November is Native American Heritage Month
Submitted by Steve Verney, PhD.

November is National Native American Heritage Month, a time to not only recognize our Native communities and honor traditions and strengths, but also to work toward solutions to reduce the suffering and hardships facing our Native communities. Our UNM HSC Transdisciplinary Research, Equity, and Engagement Center for Advancing Behavioral Health (TREE Center) is committed to addressing important behavioral health problems and critical barriers to progress the health and wellbeing of NM’s Native populations. Native American suffer from many mental and physical at a greater rate than the U.S. general population. For example, NM has one of the highest rates of suicide, depression, and alcohol and drug misuse in the U.S. Yet, Natives in NM, 11% of the state’s population, suffer even more than the state’s other groups. More than 1 in 5 Native middle school students have seriously considered suicide and 1 in 8 Native High School students have attempted suicide in the past year. One third of the NM Native high school students experienced persistence sadness or hopelessness in the past year. Further, Native’s have the highest rates of alcohol-related deaths in the state. These stark behavioral health outcomes are likely rooted in social and environmental structures and policies, termed social determinants of health, along with a long history of various community traumas. Our TREE Center’s vision is to partner with local, state, tribal and national leaders to create opportunities to improve these and other behavioral health conditions experienced in our Native communities.
TREE Center Scholars Shine at Recent Freedom and Justice Conference
Submitted By: Gabe R. Sanchez, PhD.  

In August, several scholars affiliated with the UNM TREE Center and Center for Social Policy recently presented research at the American Society of Hispanic Economists and National Economic Association’s Freedom and Justice Conference held here in Albuquerque. This included a team of researchers led by Professors Kate Cartwright and Xiaxoue Li, who presented separate research projects supported by the AD/ADRD TREE Supplement grant focused on Alzheimer's disease that focused on the role of immigration and SNAP policies on the health outcomes of the aging population in the United States. This work was very well received by an audience of some of the leading scholars in the nation whose work focuses on socio-economic inequalities. The authors will use this feedback to push their work toward publication and represent a larger body of research being conducted across the TREE Center focused on factors that lead to cognitive decline and interventions that can help address health outcomes associated with aging here in New Mexico and nationally.  AD/ADRD TREE Supplement Pre-Doctoral Trainees Barbara Gomez-Aguinaga and Brooke Abrams also presented research at the conference focused on immigration policies influence on avoidance behavior among Latinos and Black attitudes toward reparations for slavery. The following quote from Dr. Nina Banks (Bucknell University) , the conferences lead organizer, reflects the positive impression UNM’s research community had on the wider audience:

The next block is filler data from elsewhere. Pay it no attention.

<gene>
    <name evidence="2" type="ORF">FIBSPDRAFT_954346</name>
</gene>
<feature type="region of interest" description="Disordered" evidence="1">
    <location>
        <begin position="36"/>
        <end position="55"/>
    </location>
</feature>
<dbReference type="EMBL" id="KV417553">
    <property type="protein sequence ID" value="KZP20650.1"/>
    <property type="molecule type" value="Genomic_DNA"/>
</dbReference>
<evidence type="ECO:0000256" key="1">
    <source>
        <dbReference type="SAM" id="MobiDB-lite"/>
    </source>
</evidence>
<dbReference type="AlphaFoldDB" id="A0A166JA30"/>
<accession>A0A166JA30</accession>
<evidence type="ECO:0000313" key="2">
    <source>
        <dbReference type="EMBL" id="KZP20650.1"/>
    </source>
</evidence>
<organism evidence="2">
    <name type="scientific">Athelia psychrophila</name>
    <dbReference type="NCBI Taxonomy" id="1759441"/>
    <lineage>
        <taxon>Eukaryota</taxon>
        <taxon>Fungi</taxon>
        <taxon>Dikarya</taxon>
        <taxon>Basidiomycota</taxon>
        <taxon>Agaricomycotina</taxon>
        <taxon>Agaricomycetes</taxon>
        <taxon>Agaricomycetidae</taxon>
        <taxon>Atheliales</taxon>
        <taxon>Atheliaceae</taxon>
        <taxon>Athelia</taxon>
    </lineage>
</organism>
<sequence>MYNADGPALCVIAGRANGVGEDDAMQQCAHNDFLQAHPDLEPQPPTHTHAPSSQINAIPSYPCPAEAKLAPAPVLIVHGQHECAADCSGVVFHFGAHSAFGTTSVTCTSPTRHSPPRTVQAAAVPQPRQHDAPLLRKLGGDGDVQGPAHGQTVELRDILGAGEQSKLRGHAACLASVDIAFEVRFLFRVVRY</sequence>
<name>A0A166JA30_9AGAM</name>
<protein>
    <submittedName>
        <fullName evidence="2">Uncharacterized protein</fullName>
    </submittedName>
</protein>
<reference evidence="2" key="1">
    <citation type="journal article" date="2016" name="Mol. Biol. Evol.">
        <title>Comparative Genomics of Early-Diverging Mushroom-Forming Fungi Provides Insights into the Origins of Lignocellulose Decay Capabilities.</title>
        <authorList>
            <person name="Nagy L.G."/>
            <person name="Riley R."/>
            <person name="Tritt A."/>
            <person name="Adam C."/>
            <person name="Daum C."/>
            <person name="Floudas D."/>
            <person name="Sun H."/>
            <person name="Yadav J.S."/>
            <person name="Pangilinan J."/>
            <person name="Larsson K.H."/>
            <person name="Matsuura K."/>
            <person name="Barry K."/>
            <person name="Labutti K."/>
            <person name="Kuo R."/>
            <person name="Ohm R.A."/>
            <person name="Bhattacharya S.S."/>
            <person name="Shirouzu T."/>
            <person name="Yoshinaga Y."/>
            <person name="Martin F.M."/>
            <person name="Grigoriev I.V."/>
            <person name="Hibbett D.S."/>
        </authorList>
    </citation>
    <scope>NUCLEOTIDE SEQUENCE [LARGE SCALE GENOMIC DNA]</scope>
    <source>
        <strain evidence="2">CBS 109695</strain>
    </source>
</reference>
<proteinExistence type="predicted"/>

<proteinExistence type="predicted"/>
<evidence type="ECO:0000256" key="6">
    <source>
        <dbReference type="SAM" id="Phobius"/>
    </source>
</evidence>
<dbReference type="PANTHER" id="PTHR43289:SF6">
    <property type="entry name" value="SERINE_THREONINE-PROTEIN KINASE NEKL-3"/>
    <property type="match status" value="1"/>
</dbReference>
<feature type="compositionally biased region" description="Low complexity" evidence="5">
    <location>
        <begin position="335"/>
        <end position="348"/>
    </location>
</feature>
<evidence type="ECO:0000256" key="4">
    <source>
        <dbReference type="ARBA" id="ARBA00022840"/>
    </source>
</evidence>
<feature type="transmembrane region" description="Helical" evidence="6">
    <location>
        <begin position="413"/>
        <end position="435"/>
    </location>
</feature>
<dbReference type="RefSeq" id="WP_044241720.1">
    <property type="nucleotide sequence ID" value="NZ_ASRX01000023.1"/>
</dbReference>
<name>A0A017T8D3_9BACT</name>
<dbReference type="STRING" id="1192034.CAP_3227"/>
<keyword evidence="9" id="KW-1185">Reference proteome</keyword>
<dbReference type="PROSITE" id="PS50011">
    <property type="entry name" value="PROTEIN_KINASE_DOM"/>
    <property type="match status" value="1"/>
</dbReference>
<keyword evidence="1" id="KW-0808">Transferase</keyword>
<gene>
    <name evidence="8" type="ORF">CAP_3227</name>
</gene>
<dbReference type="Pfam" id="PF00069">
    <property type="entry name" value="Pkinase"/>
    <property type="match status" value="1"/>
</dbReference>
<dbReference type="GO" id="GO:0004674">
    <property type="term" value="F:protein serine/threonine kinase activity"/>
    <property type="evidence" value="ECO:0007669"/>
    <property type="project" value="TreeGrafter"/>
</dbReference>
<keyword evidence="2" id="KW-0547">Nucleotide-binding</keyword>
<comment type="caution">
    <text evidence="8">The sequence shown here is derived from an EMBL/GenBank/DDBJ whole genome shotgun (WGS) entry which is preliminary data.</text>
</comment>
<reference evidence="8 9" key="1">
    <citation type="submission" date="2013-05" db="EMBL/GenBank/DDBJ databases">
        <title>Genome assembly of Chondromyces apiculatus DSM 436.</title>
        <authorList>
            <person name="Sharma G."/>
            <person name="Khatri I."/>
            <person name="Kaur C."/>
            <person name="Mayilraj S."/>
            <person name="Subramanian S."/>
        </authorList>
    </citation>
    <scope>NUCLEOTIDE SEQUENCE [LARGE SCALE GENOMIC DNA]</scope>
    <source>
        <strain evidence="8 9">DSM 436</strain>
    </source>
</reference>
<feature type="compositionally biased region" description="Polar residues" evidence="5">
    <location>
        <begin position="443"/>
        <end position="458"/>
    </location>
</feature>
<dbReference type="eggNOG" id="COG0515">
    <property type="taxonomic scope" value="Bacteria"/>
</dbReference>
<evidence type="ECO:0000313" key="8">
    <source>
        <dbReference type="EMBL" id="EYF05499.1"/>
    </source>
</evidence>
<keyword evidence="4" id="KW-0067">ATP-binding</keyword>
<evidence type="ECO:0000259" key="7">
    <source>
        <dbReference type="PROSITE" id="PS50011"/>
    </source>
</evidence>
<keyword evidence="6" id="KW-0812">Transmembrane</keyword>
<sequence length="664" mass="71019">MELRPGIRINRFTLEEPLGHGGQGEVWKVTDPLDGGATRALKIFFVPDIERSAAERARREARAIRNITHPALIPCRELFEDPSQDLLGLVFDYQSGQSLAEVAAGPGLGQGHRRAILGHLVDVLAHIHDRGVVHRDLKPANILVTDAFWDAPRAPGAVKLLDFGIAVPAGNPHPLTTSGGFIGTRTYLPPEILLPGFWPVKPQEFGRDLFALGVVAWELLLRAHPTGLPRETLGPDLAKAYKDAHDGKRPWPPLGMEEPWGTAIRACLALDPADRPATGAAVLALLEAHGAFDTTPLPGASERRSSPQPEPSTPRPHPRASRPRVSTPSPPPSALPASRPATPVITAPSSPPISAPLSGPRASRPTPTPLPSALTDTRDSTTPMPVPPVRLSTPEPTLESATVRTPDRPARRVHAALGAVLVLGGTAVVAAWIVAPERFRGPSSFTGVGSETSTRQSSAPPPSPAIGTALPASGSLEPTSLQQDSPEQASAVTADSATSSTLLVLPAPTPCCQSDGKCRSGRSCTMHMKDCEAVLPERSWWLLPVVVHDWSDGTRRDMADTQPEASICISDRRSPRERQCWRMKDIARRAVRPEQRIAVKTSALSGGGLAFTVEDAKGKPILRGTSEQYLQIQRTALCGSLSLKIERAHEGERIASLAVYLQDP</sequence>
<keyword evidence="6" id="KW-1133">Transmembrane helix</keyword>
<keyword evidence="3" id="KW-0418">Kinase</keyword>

“We have never before had so many participants from the host institution and I came away as a huge admirer of UNM - faculty, staff, and students. Your graduate students were wonderful in tweeting events, providing rides, and giving fantastic presentations.”
Events & Resources
Events


NIH 2019 National Native American Heritage Month Lecture
November 18, 2019 | 1 PM EST
Lecturer: Melissa, Walls , Ph.D. (Bois Forte and Couchiching First Nation Anishinaabe Bands). Dr. Walls is the Director of the Great Lakes Hub for the JHU Center for American Indian Health and Associate Professor at JHSPH. Please join us for this celebration and special guest lecture from Dr. Walls, whose research explores trajectories of early life course substance use, mental health challenges, and enduring mental health among Indigenous people in North America. Through recognition of Tribal sovereignty and the use of Tribally-based participatory approaches, Dr. Walls’ research serves as a valuable tool that highlights the value of within-culture studies, informs preventive interventions, and creates new narratives about Indigenous healthy living and well-being.

Click here for more details .

Resources
NIMHD Loan Repayment Program - Applications DUE 11/15/19, 8 PM EST
Click here for details.